Framer, Prototype
iOS Lock Screen Interaction

iOS Lock Screen Interaction

A common interaction in mobile apps today is swiping through pages. Continuing with another Framer Teach and Learn example, we’ll be prototyping the iOS lock screen interaction of swiping right to reveal the pin code keypad.

In this Framer prototype tutorial, instead of importing designs from Sketch or Photoshop, we’ll be importing the images directly. You can try and recreate the image assets yourself or download the project and get the existing images in the project’s image folder. 

We’ll be expanding on the original example slightly to act more like the current iOS lock screen so my example will have a few more image assets.

To import images, just drag and drop them into Framer Studio. The image will be placed at the top left corner and the image layer will automatically be added for you with a generic variable name. From there, you can rename the layer and add or adjust any layer properties to layout your screen.


We’ll start by importing the background image and giving it a better variable name. Since it takes up the whole screen and starts at the top, left corner, we don’t have to explicitly define “x” and “y” to be 0.

We do the same thing for the status bar. When I exported the image, I made sure to include the transparency, start at the top, left and to give it a width of the screen. This way, we don’t have to deal with positioning as it also starts at the top, left corner.

Next, we’ll add the tab bars to access the Today screen and control panel. In the original example, the control panel tab bar is included as part of the home image but we’re going to want to animate this off the screen so I’ve created a separate image. For the “x” and “y” positions, I just referenced my Sketch file and used the same numbers in Framer.

If we wanted to be sure it was centered horizontally, we could have used the centerX function.

We’ll create a layer that is the size of our screen to act as the home screen so we can swipe anywhere on the screen. We set the backgroundColor property to null so the default blue background isn’t displayed and we’ll give it a name so we can reference it later.

Another way to not show the background color is to the backgroundColor property to “transparent”.

I combined the date and time labels and the camera icon into one image since there is no interaction or animation of any of these individual elements. I’ll set this layer’s superLayer to be the “home” layer we just created.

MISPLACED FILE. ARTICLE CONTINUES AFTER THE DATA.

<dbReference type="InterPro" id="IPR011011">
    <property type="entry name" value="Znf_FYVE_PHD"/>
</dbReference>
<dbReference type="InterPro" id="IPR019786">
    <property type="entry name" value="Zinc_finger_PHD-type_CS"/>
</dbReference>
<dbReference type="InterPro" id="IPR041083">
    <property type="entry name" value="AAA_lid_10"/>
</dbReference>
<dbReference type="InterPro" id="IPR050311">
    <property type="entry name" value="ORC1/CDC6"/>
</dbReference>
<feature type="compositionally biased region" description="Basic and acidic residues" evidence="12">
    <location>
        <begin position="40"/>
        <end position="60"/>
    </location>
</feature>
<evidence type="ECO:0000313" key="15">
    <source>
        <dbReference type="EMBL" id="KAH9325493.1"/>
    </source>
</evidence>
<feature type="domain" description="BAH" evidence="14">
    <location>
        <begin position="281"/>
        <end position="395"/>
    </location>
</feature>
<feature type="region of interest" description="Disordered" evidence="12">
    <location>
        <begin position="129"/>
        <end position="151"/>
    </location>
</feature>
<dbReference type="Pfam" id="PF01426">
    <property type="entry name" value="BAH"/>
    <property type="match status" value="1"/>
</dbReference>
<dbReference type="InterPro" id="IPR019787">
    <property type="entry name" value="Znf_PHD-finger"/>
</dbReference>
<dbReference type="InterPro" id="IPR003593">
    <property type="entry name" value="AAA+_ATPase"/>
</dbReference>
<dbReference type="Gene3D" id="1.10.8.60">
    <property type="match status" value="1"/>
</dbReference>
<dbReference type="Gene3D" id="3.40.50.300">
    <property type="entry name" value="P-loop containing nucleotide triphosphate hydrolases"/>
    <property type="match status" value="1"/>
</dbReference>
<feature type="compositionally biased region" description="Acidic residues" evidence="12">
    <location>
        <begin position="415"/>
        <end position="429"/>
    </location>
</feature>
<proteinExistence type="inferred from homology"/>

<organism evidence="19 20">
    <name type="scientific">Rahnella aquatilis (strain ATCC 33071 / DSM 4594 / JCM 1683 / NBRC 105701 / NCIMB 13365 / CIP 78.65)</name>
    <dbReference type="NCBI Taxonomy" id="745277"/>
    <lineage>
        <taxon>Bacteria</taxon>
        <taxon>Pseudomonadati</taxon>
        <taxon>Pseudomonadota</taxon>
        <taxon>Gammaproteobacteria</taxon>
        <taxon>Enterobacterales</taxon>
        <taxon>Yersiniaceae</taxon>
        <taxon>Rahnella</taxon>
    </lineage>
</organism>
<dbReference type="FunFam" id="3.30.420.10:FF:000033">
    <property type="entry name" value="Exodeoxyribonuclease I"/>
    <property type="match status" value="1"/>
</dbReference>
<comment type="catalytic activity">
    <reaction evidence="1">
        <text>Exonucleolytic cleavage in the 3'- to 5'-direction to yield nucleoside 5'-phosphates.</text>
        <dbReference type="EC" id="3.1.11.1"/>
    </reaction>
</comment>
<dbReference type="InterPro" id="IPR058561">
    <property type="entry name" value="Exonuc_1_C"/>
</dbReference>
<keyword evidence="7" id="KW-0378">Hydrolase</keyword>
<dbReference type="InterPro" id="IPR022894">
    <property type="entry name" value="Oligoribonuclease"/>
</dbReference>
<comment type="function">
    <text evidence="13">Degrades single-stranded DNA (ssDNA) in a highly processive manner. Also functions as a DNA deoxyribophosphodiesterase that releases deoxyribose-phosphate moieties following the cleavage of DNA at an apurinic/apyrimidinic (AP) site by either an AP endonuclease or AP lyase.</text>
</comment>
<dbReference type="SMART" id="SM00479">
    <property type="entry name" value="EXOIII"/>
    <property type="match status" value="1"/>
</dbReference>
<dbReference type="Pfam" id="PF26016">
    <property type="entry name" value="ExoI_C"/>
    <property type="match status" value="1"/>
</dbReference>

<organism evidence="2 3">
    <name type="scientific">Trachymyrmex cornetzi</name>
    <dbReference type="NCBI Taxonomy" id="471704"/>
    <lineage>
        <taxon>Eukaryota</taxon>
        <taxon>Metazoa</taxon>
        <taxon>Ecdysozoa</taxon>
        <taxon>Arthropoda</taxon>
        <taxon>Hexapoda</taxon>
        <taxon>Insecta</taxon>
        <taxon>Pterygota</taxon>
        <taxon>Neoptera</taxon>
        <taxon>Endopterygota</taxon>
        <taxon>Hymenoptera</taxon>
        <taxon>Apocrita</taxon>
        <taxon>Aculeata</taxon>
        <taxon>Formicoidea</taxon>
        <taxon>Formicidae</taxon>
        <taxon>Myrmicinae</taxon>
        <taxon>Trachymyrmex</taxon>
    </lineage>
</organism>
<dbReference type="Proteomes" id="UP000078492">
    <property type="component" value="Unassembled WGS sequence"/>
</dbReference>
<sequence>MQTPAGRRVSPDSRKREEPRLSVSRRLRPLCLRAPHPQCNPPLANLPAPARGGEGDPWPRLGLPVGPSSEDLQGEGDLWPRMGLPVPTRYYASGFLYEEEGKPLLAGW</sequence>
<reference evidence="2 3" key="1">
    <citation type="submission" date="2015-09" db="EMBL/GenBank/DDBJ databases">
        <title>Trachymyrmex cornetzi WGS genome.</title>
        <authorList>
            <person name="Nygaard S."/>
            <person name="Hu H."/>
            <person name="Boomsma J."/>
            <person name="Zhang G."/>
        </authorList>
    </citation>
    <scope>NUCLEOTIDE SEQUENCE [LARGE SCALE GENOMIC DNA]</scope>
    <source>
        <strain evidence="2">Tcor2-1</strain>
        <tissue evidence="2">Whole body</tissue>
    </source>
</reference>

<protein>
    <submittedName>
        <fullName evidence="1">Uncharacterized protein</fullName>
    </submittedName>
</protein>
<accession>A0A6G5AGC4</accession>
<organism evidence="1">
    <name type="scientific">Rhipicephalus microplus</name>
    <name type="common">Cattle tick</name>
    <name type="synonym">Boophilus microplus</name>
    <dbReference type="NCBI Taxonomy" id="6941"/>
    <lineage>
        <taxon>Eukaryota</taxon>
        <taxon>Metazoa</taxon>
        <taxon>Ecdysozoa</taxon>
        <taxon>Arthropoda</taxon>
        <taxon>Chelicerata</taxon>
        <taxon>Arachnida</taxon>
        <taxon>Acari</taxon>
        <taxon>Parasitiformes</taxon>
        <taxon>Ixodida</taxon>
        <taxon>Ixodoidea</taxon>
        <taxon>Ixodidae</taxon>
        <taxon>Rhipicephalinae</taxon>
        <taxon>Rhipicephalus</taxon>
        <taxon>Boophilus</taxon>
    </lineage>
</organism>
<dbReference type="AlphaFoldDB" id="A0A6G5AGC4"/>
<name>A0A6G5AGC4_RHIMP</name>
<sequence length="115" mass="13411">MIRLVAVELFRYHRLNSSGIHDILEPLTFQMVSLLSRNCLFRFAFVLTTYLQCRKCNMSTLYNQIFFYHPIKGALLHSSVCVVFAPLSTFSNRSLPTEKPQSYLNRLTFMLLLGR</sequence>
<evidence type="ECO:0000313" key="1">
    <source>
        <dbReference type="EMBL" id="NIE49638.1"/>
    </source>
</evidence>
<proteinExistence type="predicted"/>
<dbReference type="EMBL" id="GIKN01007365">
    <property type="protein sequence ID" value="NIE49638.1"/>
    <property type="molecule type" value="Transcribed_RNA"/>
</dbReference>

When we create new layers, all the layers live at the same level. We can embed one layer inside another to create a parent-child relationship between the child layer, also known as a subLayer, and the parent layer, also know as the superLayer.

If we modify the parent layer in any way, such as moving it’s position, the change is also applied to any child layers. This is great for when you want to manipulate a group of elements.

The last image we need to import for this page is the slide to unlock arrow and text. Just like with the previous image, we’ll set this layer’s superLayer to be the “home” layer.

For the pin code screen, we’re just going to import it as one image that fits the screen. We’ll give it a name as well to reference later.

At this point, the pin code screen overlays the home screen.


We’ll want to put them next to each other so we can page through them. To create the paging interaction, we can create a page component that is the screen width and height. We’ll set it’s background color to null and set its scrollVertical property to false, since we only want to page right and left.

Now all we need to do is add our pages to this page component. When we add pages, they are added to the right of the last page. Since we want to swipe right to get to the pin code screen, we need to add the pin code screen first before the home screen. To add a page, we use the addPage function and specify the layer to add.

To start on the home screen, we use the snapToPage function and specify the layer name. We can also specify if we want to see the animation of the page switching. For the initial display, we don’t want to see the animation so we set the animate argument to false.

We now are able to swipe left and right to see the home and pin code screen.


If you have an iOS device, you may notice a few things about the actual interaction that aren’t represented in our prototype: 

  1. The background fades out, scales a little and blurs when switching to the keypad